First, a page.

In fact if two responsibilities are always expected to change at the same time you arguably should not separate them into different classes as this would lead, to quote Martin, to a "smell of Needless Complexity". The same is the case for responsibilities that never change - the behavior is invariant, and there is no need to split it.

I assume even if non-related responsibilities are always expected to change for the same reason ( or if they never change ), we still shouldn't put them in the same class, since this would still violate high cohesion principle?

2) I've found two quite different definitions for SRP:

Single Responsibility Principle says that a subsystem, module, class, or even a function, should not have more than one reason to change.


There should never be more than one reason for a class to change

Doesn't the latter definition narrow SRP to a class level? If so, isn't first quote wrong by claiming that SRP can also be applied at subsystem, module and function levels?

thank you

1 Answer 1


I imagine that it's just a matter of how general those responsibilities are. For instance, you might have a library/assembly called DataAccessLayer, whose single responsibility is fetching data from persistence. Within that, you might have a class CustomerDao, whose single responsibility is fetching customers from persistence.

I guess one could make a highly semantic argument that this compositional nature means that the assembly has as many responsibilities as DAOs, but I think that's really more of a nitpick than a reasonable argument against the concept being conveyed with SRP.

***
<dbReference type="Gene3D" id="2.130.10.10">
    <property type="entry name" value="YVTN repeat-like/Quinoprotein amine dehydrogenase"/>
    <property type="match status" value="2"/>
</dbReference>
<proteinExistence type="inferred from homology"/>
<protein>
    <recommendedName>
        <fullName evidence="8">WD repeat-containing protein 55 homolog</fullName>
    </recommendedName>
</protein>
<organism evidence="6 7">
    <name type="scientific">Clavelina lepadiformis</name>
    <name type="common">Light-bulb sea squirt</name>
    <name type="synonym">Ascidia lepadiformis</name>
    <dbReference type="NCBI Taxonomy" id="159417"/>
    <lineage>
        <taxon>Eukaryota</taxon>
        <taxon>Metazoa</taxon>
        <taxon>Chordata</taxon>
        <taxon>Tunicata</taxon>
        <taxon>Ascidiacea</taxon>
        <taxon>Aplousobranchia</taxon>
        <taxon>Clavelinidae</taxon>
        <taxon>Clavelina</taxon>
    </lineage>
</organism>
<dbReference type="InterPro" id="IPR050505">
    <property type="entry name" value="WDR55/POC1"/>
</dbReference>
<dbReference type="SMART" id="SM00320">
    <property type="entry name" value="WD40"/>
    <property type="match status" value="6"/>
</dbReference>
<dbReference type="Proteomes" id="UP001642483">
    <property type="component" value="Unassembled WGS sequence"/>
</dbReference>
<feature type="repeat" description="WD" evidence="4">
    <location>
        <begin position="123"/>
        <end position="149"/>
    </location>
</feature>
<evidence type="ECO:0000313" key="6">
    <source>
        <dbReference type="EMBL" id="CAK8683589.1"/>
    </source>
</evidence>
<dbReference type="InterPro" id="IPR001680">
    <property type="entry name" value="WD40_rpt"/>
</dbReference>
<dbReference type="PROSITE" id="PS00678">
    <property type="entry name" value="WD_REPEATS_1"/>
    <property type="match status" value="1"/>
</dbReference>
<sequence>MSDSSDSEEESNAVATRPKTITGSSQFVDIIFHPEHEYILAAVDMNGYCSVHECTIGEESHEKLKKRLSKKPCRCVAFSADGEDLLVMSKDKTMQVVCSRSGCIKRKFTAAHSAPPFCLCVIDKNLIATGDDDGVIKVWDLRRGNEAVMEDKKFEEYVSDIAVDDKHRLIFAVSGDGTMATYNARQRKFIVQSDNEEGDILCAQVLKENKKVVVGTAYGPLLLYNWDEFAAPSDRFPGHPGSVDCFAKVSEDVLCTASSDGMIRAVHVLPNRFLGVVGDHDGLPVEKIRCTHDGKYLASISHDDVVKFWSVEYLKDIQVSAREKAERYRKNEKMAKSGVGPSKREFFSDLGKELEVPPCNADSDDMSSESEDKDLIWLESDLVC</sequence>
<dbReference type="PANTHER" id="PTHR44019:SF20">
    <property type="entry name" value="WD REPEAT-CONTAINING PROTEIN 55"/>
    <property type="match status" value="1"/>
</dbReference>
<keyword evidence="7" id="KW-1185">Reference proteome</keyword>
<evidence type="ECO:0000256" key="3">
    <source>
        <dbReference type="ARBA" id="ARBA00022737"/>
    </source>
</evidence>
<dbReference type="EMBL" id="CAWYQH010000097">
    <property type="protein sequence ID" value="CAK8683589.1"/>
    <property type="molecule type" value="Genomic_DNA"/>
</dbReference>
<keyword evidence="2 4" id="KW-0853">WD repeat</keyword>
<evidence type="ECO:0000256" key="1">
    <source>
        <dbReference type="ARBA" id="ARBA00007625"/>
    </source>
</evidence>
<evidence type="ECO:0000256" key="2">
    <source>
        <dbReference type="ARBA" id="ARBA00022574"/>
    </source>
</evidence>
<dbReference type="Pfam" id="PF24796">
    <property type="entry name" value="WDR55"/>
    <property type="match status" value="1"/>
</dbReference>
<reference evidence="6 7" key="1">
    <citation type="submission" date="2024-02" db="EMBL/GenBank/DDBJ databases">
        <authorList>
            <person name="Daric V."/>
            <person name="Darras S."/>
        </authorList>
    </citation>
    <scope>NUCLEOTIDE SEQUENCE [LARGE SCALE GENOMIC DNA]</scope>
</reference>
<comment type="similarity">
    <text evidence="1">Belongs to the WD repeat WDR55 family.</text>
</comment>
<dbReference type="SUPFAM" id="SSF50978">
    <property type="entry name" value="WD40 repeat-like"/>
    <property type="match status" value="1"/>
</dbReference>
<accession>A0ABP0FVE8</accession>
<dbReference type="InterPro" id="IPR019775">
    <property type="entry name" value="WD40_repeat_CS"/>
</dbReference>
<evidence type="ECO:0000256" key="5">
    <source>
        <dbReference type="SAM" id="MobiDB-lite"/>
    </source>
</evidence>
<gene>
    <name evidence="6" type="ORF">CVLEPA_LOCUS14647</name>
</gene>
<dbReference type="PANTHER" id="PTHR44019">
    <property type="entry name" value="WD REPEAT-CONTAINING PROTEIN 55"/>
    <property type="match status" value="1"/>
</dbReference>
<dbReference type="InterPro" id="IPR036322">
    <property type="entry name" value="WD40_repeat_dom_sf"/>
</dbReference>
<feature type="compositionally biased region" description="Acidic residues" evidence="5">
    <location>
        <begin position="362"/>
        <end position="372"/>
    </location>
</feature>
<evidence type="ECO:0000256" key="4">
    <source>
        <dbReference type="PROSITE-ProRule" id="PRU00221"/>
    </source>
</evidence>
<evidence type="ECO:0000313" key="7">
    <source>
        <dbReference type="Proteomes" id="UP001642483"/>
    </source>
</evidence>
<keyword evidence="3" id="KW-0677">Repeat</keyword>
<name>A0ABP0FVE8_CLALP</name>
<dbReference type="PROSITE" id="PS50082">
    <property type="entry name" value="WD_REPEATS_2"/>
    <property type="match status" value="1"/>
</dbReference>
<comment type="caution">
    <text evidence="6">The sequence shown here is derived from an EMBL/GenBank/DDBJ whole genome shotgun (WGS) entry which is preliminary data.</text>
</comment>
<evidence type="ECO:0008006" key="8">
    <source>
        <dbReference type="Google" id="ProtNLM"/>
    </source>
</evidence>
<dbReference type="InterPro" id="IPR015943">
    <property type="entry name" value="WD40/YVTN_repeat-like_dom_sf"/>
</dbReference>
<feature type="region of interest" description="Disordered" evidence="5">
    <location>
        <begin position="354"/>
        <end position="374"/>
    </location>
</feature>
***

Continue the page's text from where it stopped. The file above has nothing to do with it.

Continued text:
• May I also ask whether my assumption in my first question is correct? Jul 4, 2012 at 19:29
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    I would say so. I mean, the fact that two classes/responsibilities may change at the same time for the foreseeable future doesn't mean that will always be true. Though, I would offer the caveat that it would be easier to comment on specific examples. Two classes that are always changing at the same time only might be a design smell. Jul 4, 2012 at 19:34
  • "Two classes that are always changing at the same time only might be a design smell" They would be a design smell even if their responsibilities are vastly different ( ie non-related )? Jul 4, 2012 at 20:07
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    I mean, I can only say so much when speaking in hypotheticals, but yes, something seems fishy about two vastly different classes always needing to change at exactly the same time, like it would seem fishy if you always needed to replace the tailpipe of a car when you replaced the steering wheel. There may be a reasonable explanation for it in your situation, but that's why it's a design 'smell' and not necessarily a problem. It just seems... curious. Jul 4, 2012 at 20:10
  • thanx much for your help Jul 5, 2012 at 20:41

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